Monday’s Children & the Law News Roundup

Lawyers: Polk County guards abused teen inmates, San Francisco Chronicle

The Southern Poverty Law Center sued on behalf of the parents of seven youths, ages 15 to 17, who claimed they suffered as a result of being subject to an “adult correctional model” in the Polk County Jail, rather than being housed in a juvenile facility staffed by professionals who are experts in working with troubled children. The civil rights lawsuit was filed about a year after the Florida legislature passed a bill that allows counties to place children in adult jails.

Juvenile detention center’s release policy to be reviewed, The Daily News Journal

The mayor in Rutherford County, Tennessee will ask administrators at the county juvenile detention center to look into strengthening the facility’s child-release policy, days after a man was arrested for allegedly signing his stepdaughter out under false pretenses.

Expert Address the Legal Problems Surrounding Homeless Youth Services, Youth Today

The National Law Center on Homelessness & Poverty and the National Network for Youth held a webinar last called “Alone without a Home: A State-by-State Review of Laws Affecting Unaccompanied Homeless Youth,” hoping to think through and urge a system to be set into motion that will keep young people safe. This article discusses the webinar and the problem of homeless and impoverished youth that are society are facing.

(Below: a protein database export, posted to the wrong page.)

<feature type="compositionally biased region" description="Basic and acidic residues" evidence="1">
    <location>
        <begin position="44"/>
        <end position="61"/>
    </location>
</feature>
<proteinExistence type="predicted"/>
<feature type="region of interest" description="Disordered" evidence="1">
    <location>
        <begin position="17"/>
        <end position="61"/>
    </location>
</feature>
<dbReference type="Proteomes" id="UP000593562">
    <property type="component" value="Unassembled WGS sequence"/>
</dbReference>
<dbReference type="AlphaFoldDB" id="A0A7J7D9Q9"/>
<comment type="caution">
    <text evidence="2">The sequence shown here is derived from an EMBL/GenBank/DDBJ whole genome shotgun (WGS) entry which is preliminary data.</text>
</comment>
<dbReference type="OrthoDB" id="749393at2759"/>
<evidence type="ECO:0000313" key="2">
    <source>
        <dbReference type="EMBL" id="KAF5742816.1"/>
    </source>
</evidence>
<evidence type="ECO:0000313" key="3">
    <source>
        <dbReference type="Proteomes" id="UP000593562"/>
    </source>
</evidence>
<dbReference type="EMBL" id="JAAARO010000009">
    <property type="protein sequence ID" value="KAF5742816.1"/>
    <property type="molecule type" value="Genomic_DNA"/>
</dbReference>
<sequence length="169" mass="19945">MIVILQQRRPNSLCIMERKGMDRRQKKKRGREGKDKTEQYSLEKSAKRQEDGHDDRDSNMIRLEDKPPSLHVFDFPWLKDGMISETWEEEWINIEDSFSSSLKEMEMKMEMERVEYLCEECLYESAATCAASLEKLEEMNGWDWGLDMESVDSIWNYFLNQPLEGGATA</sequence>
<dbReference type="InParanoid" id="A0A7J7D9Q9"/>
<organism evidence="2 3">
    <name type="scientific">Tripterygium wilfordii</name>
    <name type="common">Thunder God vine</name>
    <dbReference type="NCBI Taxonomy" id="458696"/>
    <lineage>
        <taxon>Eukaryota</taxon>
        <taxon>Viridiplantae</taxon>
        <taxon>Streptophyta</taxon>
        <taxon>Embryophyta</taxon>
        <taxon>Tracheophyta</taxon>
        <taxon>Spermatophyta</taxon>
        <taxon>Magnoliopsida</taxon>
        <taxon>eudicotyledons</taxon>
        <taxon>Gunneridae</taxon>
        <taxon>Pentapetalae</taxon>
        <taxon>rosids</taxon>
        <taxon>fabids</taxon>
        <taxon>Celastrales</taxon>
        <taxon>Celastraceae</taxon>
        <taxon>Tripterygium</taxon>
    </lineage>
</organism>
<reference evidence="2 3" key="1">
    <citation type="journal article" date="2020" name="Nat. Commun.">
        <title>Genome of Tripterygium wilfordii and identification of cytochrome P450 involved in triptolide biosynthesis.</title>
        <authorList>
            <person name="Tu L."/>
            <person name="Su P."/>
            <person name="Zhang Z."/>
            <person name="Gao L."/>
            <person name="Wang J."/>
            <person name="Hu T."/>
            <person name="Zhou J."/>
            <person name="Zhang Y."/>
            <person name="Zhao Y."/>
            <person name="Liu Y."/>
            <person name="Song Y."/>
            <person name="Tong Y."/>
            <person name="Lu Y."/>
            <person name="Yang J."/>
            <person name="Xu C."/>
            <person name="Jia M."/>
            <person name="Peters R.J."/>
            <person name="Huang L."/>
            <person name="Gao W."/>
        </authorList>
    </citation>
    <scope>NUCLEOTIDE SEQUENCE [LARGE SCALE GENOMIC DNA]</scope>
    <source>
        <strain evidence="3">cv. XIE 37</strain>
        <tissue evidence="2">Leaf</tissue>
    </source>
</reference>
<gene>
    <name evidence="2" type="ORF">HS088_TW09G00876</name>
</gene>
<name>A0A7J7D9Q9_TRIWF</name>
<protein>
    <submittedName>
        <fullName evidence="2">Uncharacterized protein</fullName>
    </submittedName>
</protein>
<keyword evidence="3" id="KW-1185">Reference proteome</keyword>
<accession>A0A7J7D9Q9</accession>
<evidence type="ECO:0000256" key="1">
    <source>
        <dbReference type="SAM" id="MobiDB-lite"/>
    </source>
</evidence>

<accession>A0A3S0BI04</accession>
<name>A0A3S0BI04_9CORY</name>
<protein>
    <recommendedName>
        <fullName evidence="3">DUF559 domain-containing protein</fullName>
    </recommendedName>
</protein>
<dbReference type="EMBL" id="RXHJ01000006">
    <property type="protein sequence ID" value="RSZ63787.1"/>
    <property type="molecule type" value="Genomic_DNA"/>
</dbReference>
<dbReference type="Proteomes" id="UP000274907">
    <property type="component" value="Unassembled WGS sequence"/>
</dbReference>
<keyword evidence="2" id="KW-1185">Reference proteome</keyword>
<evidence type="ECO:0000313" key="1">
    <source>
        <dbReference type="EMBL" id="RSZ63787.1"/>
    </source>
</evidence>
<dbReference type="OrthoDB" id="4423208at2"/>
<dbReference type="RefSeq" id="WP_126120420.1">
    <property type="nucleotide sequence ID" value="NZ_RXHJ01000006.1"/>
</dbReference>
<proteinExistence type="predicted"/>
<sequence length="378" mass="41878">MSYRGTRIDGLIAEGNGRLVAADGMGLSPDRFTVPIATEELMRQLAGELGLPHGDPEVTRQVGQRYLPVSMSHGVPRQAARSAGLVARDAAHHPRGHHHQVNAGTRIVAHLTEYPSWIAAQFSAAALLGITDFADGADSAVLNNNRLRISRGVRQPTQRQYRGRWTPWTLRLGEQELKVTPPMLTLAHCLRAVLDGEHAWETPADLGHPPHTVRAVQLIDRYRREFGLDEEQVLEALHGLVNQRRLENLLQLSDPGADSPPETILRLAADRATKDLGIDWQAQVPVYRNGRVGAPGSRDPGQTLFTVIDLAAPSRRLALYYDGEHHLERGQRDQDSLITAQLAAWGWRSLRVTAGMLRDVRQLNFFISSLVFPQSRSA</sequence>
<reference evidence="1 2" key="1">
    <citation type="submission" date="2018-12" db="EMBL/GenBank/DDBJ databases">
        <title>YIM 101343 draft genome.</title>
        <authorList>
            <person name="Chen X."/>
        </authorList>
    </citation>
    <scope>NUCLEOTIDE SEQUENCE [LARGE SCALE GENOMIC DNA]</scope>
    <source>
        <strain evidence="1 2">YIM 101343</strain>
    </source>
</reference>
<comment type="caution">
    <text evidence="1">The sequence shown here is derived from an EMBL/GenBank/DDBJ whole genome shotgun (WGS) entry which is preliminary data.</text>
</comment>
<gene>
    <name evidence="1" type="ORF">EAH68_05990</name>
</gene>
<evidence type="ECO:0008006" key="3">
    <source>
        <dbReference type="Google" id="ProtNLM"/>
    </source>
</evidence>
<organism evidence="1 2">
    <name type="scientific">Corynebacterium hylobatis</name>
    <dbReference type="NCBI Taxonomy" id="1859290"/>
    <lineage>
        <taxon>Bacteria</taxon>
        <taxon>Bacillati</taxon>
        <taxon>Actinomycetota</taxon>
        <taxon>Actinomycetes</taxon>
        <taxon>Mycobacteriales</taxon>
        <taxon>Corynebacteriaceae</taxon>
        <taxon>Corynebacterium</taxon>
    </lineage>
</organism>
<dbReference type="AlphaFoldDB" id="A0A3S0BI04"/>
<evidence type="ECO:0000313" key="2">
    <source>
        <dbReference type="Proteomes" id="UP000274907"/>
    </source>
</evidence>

New law aims to curb “school to jail track,” The Colorado Statesman

Student leaders, school administrators and lawmakers gathered on Aug. 30 at North High School in Denver to celebrate the start of the school year with legislation that they hope ends the so-called “school to jail track.” The group highlighted their hopes for the new Smart School Discipline Law, which aims to reduce the number of students referred to law enforcement for less serious infractions.

Ashley Pierce

About Ashley Pierce

Ashley Pierce is a third year student at the University of Houston Law Center. She received a Bachelor of Arts in Psychology from Houston Baptist University in 2010. While she was in college, she worked with a non-profit organization called Ambassadors for Christ that partnered at-risk youth with college students to serve as positive influences. During her first summer as a law student, Ashley worked in employment discrimination law with Bashen Corporation, in order to expand her horizons and see a completely different side of the legal world. During her second summer, she worked as a law clerk with Lilly, Newman & Van Ness, L.L.P., a family law firm. She will continue working there during her third year of law school. Ashley has always been passionate about helping children and families and she has a genuine interest in the intersection of psychology and the law. This year, she is looking forward to learning more about amicus work and she plans on focusing her research and writing on the "best interest" standard as it is applied to children.

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